Norway Becomes First Country To Raise Interest Rates; England Holds Rates Steady

Norway has become the first major country to raise interest rates following the onset of the COVID-19 pandemic.

After cutting interest rates three times in 2020 due the economic fallout from the pandemic, Norway’s central bank has now decided to raise rates to 0.25% from zero previously.

The Norges Bank said that another interest rate hike is likely this December. Norway’s currency rallied to its highest levels since June against the Euro and gained 0.7% against the U.S. dollar on news of the rate increase.

The rate hike comes as many central banks consider similar moves amid solid growth and surging inflation. In the U.S., Federal Reserve officials reiterated that a tapering of bond buying is coming "soon." The European Central Bank recently slowed its bond buying, but an actual interest rate increase is expected to be still some way off for both banks.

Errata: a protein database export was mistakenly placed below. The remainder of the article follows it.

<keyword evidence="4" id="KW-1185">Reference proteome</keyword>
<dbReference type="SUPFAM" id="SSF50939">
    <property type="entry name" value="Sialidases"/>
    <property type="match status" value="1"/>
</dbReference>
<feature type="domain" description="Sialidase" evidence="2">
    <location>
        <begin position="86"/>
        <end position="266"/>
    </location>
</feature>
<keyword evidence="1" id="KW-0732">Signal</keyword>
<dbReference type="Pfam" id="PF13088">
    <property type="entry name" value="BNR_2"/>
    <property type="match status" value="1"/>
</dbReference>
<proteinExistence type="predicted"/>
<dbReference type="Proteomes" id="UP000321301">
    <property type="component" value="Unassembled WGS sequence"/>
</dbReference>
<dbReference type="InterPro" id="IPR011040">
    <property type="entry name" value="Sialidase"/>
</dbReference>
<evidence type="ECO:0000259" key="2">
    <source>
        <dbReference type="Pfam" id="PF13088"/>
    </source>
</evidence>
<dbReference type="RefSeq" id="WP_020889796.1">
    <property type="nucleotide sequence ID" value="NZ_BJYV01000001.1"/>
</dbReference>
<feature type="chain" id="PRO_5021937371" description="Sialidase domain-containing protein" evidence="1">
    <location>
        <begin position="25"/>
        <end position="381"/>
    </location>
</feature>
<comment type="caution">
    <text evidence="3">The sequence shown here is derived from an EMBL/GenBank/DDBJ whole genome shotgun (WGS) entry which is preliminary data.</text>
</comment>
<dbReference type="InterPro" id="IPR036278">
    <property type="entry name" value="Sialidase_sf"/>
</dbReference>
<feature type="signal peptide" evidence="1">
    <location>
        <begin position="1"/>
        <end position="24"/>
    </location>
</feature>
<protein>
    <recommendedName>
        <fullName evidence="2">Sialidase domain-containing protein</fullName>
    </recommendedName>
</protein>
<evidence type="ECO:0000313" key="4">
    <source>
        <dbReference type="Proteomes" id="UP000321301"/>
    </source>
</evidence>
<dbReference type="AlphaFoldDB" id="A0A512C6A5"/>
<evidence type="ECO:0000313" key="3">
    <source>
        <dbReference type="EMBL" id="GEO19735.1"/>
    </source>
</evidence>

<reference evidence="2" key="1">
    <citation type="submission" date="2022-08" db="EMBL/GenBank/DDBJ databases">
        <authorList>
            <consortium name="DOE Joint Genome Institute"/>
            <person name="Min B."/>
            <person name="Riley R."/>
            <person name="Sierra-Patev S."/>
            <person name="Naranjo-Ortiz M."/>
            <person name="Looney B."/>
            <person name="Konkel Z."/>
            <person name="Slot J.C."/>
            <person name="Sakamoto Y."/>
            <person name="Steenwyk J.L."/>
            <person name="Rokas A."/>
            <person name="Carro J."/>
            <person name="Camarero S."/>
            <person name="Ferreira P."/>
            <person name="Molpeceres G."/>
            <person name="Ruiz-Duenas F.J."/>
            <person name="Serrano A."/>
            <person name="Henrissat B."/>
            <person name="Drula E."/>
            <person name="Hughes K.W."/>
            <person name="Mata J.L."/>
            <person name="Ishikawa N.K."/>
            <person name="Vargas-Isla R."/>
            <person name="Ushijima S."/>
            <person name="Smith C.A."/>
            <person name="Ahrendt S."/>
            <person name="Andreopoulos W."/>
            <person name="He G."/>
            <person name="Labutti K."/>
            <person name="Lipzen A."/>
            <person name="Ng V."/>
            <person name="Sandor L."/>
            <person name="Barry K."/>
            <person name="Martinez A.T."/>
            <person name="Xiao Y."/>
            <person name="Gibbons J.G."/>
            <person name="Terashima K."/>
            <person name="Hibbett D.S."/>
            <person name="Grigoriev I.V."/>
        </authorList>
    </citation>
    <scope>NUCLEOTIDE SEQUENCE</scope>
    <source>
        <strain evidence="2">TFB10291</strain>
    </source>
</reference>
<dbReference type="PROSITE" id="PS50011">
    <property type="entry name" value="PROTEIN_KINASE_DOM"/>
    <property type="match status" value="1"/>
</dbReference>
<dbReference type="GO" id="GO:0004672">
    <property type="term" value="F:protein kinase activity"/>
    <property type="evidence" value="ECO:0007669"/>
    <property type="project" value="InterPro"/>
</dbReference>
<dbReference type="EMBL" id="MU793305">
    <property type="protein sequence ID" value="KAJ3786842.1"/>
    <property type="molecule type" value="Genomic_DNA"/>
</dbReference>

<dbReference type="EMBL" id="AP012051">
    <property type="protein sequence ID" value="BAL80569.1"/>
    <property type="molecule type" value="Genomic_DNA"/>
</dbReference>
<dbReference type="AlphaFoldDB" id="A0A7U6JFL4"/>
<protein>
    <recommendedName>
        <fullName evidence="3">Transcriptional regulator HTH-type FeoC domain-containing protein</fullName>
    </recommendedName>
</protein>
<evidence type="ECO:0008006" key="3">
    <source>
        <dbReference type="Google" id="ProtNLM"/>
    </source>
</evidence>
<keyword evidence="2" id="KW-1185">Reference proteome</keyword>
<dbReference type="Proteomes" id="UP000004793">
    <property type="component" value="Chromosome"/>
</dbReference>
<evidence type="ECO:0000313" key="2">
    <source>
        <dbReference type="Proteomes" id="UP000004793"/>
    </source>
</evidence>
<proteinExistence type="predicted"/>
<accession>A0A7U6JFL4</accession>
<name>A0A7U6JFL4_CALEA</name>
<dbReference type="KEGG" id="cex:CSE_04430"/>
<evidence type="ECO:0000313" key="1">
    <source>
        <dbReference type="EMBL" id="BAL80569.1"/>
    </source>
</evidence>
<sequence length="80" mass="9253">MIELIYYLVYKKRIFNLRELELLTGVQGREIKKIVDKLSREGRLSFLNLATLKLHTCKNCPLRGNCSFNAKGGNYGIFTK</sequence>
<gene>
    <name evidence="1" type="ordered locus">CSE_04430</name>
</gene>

At the same time as Norway announced its rate increase, the Bank of England announced that it is keeping its benchmark interest rate unchanged as it downgraded economic growth projections for the third quarter of this year.

The U.K.’s economic growth slowed unexpectedly in July and consumer price inflation saw its largest month-over-month increase since records began in January 1997.

The U.K.’s inflation reading prompted some Bank of England watchers to bring forward rate hike expectations to early next year, while economists at Bank of America believe the central bank could be pressured into a rate increase as soon as February 2022 if inflation pressure persists.

The Pound Sterling traded up 0.4% at $1.3676 shortly after the central bank’s rate decision was made public, paring losses from earlier this week.